Now we have Verbs to control the API and a format to exchange data, we have one last concept called HTTP Headers to understand. This is also part of the original HTTP Protocol specification. It is possible to add addition information to an HTTP call in the form of a series of Key/value pairs. Keys are not standardized, but there are many well-known HTTP Headers such as Content-Type, Accept and Authorization. The following are example of Key/Values for HTTP Headers, which will be used with programming HPE OneSphere

Content-Typeapplication/jsonThis header tells the API about the format of data you are providing in the body
Acceptapplication/jsonThis header tells the API about the format of data you expect in the response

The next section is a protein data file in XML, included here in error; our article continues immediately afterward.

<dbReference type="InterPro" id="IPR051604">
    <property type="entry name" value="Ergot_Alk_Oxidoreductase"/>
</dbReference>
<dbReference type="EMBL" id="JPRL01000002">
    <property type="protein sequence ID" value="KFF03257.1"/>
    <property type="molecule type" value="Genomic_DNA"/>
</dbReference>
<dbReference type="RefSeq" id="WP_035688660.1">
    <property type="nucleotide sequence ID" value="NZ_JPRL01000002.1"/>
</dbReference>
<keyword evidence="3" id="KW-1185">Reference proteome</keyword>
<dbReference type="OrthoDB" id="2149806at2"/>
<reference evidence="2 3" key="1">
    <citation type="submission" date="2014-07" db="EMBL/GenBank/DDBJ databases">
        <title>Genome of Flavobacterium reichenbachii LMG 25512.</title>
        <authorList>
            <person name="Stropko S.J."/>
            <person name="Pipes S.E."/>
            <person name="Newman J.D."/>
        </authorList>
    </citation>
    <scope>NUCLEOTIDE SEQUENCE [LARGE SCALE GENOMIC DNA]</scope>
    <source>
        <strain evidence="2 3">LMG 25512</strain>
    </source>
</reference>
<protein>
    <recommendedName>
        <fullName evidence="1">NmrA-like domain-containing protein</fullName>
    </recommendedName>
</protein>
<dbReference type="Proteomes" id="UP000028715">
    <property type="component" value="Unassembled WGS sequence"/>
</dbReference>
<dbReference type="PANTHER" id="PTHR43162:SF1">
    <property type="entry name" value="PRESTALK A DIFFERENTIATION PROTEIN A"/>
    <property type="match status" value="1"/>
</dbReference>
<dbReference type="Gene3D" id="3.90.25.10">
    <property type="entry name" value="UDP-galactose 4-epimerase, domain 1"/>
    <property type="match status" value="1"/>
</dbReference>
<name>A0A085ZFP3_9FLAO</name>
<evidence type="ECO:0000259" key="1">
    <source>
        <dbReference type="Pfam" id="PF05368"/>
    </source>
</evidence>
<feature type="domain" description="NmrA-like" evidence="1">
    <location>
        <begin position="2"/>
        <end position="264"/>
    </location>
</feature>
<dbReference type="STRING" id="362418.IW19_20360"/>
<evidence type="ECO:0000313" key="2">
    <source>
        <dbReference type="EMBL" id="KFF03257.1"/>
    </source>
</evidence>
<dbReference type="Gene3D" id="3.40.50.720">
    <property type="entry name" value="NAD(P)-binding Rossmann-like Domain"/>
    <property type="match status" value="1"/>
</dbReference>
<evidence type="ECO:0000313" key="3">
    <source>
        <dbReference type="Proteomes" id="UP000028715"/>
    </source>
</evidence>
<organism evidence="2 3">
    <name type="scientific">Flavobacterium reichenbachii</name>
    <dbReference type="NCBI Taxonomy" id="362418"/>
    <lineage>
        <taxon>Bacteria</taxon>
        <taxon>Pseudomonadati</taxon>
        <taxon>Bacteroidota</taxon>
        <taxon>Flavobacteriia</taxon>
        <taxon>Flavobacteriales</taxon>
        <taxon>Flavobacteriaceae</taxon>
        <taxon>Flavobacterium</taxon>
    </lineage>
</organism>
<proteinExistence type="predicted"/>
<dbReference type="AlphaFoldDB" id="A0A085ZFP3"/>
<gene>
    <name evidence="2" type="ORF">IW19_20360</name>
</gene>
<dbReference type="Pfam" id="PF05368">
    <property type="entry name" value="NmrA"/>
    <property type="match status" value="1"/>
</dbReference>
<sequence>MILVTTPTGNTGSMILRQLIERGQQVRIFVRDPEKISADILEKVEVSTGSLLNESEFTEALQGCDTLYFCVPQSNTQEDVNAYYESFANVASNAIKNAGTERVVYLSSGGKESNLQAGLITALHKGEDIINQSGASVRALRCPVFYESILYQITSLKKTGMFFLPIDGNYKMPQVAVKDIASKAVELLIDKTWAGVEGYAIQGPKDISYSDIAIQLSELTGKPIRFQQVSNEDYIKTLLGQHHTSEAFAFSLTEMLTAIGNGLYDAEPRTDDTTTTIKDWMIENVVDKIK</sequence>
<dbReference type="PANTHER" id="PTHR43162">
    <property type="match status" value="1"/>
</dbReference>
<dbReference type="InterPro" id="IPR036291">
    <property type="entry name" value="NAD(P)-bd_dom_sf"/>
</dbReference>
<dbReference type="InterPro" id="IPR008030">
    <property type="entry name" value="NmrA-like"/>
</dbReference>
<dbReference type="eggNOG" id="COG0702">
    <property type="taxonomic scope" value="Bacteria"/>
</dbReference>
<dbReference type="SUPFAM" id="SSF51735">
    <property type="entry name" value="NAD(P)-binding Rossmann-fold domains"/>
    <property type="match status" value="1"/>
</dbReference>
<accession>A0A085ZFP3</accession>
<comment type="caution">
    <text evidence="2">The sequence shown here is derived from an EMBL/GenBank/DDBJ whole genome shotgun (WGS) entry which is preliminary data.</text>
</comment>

AuthorizationBearer This is your authorization key to access the API

Ok, now we understand the verbs you can call against the API, the format we can use to pass data in and out, and the notion of headers. We are ready to place a first API call.

The API Reference

Well before we can call this API we need to know what calls can be placed against HPE OneSphere. We need to know the list of API calls serviced by a given version of the HPE OneSphere product. There are several ways to provide this information, and one of them is using an OpenSource set of tools called Swagger ( https://swagger.io). Swagger uses HTML to present the different calls which can be used, together with what parameters needs to be provided and what status code and response is expected. The following example show the Swagger description of the REST API call for GET /rest/status.

API Reference for GET /rest/status

The following capture the details for the POST /rest/session call: